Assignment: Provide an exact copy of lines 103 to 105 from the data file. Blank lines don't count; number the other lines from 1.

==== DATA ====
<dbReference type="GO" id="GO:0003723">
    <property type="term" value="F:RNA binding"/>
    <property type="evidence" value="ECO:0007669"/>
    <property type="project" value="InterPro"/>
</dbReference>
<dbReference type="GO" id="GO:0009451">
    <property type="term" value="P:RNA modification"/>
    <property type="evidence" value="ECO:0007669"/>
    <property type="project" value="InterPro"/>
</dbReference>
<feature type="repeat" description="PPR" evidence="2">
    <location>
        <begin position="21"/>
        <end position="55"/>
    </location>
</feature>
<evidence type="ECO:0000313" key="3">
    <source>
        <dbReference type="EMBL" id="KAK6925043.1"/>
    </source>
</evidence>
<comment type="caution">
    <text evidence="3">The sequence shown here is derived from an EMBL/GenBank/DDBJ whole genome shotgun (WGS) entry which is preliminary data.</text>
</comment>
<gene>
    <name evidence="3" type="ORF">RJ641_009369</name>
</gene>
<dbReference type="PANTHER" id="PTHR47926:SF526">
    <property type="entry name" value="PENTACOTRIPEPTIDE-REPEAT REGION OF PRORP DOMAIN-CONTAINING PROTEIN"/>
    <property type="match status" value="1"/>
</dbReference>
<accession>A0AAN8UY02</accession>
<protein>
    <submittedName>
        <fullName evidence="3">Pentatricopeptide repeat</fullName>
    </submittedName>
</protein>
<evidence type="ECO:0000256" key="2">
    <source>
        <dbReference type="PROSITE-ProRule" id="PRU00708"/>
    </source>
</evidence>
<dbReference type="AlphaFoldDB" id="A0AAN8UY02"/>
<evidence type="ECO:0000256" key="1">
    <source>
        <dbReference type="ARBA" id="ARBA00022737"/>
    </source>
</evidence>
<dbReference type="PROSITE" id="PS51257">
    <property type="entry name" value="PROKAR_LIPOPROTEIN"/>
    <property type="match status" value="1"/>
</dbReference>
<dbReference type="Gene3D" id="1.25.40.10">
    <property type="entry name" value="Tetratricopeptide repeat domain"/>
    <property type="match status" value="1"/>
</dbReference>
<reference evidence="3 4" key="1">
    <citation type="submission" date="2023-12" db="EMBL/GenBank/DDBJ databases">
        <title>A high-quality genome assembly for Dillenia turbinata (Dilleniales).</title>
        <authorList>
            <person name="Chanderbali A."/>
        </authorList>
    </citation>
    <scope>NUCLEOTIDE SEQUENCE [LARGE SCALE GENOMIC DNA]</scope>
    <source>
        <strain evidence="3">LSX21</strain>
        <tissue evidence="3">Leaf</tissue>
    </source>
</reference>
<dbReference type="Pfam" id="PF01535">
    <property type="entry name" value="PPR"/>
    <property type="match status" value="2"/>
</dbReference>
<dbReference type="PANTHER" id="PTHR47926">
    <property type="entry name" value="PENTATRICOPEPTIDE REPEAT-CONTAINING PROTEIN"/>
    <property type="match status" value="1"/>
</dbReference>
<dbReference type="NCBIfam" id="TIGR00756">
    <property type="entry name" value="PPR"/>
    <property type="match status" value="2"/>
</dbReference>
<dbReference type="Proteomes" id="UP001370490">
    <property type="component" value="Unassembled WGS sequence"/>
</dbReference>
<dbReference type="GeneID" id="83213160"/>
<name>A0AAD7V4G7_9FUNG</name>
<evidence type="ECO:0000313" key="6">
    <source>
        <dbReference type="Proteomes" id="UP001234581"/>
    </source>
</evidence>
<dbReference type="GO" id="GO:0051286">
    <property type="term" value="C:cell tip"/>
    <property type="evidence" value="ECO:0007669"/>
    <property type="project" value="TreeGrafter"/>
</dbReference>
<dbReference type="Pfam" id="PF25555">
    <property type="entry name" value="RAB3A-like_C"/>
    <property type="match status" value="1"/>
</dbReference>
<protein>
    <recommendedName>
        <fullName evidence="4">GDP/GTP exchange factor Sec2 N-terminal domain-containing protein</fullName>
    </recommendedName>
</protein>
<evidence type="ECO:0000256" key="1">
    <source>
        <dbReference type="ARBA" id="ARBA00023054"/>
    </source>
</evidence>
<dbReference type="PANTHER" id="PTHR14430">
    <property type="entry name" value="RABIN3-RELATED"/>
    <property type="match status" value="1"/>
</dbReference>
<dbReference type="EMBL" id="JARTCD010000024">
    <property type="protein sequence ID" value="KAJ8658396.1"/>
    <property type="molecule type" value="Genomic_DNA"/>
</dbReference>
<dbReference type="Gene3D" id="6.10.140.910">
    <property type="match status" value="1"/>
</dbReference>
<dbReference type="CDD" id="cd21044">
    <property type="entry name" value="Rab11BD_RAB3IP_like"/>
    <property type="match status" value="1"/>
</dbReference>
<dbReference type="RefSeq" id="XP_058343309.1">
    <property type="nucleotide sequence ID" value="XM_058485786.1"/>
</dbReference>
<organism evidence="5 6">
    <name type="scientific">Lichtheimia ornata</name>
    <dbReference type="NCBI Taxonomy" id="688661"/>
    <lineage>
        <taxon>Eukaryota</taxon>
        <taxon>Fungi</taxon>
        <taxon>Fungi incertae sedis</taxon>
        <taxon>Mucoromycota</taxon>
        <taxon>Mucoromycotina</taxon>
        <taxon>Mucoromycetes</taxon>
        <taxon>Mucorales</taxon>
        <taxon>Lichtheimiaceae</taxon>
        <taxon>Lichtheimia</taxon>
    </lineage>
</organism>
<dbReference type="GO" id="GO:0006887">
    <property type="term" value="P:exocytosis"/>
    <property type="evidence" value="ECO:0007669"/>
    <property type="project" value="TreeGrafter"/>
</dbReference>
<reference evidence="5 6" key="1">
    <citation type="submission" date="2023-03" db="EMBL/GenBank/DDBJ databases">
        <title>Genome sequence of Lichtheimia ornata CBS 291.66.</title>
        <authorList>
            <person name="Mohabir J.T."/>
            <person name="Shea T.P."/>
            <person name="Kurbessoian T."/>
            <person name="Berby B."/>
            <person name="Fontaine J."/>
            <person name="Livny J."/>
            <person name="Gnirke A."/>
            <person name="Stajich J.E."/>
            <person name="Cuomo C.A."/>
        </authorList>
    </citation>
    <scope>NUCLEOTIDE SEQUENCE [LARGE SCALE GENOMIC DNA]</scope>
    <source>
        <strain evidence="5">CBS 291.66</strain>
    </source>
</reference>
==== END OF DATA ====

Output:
        <fullName evidence="4">GDP/GTP exchange factor Sec2 N-terminal domain-containing protein</fullName>
    </recommendedName>
</protein>